But the establishment of opposites, of dichotomies, is dangerous and has significant implications for us today. Opposites such as “us versus them” or “savage versus civilized” or “good versus evil” are ways in which we try to divide our world into two - those with us and those against us, as George Bush used to say. When we reduce our worldview to such sharp divisions, such opposites, we often lose the ability to see the best interests of the community as a whole.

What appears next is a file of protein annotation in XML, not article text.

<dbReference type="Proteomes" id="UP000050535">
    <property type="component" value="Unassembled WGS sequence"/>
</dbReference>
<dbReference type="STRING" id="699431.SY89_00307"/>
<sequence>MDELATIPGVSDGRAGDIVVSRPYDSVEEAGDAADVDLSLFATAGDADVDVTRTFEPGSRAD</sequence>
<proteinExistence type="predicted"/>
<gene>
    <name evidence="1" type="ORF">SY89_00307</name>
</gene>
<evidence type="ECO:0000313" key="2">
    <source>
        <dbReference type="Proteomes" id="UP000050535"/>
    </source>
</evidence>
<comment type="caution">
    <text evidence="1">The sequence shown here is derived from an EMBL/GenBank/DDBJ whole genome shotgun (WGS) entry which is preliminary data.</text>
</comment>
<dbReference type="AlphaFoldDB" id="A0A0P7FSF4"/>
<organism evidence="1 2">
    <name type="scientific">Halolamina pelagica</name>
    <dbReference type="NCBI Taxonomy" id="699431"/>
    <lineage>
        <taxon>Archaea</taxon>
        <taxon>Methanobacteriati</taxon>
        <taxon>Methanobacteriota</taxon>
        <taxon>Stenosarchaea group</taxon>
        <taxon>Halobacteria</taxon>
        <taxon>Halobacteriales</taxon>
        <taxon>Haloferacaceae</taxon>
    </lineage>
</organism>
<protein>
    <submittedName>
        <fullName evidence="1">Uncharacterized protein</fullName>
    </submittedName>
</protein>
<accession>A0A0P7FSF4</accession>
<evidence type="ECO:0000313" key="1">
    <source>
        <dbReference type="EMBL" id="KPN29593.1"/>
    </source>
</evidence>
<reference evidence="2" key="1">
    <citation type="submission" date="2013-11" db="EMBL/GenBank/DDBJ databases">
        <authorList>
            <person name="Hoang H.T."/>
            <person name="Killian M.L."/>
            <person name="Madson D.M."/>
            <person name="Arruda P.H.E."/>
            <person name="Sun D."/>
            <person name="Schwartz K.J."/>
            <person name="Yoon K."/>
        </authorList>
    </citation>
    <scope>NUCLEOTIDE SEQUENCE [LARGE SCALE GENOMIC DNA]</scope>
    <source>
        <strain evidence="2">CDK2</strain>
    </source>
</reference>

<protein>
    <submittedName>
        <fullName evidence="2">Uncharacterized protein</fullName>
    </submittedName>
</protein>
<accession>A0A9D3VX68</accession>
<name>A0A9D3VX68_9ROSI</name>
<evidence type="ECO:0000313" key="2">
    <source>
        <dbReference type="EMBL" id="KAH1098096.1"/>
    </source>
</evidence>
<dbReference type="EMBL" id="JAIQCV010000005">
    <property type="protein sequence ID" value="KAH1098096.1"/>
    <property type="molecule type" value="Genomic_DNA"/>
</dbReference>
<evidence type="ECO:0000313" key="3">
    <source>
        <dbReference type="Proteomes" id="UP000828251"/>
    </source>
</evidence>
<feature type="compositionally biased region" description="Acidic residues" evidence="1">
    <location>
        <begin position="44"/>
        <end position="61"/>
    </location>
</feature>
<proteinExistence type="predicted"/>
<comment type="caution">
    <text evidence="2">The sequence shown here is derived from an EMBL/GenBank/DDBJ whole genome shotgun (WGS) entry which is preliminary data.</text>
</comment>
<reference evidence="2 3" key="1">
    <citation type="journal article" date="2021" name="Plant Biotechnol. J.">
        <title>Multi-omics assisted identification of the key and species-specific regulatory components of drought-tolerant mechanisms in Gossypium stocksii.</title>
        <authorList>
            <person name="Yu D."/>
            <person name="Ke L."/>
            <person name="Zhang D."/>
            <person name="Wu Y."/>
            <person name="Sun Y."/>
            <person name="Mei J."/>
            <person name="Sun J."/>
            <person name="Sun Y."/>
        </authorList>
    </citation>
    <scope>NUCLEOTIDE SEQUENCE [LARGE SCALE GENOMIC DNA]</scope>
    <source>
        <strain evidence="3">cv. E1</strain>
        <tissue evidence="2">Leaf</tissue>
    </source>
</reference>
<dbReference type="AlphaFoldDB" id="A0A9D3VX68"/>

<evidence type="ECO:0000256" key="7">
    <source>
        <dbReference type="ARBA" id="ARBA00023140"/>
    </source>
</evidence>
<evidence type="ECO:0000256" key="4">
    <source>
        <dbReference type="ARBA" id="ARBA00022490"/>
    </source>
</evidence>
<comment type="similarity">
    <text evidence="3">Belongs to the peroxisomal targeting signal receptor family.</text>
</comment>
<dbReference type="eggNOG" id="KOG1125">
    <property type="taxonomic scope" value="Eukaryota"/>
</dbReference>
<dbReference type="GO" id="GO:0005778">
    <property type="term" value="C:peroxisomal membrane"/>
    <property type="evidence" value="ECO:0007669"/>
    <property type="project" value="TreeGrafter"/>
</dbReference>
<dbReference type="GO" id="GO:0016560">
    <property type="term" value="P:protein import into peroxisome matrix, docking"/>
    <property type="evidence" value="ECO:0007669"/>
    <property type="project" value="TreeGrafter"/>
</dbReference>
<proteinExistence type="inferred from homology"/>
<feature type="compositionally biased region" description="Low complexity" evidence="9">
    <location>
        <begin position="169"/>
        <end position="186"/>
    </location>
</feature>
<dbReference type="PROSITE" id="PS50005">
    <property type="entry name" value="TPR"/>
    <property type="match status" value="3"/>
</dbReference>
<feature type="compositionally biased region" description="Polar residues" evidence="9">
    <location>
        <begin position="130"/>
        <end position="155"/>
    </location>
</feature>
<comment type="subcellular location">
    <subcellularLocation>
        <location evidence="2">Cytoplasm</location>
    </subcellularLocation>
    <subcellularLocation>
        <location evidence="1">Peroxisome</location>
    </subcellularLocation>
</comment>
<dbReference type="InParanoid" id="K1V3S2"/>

We have had a good example this week of how highly divisive this can be. You will remember that a shooting occurred on the evening of January 29, 2017, at a mosque in Sainte-Foy, near Quebec City. Six people were killed and nineteen others injured when a gunman opened fire just before 8:00 pm, shortly after the end of evening prayers. In the aftermath, the Quebec City Muslims were promised a cemetery, something they had been seeking for sometime, as the nearest (and only) Muslim cemetery in the province is in Montreal. This week that request was rejected in a highly publicized referendum in Saint-Apollinaire and their have a number of hateful acts against Muslims since then. There appear to be no winners in this us-and-them battle, decided by very few but of importance to very many. The Muslims won’t get their cemetery there and the opponents won’t get a non-denominational cemetery either. The opponents were supported by La Meute, an anti-immigrant and anti-Muslim group, celebrating the successes of Donald Trump and Marine Le Pen, while equating all Muslims with terrorists.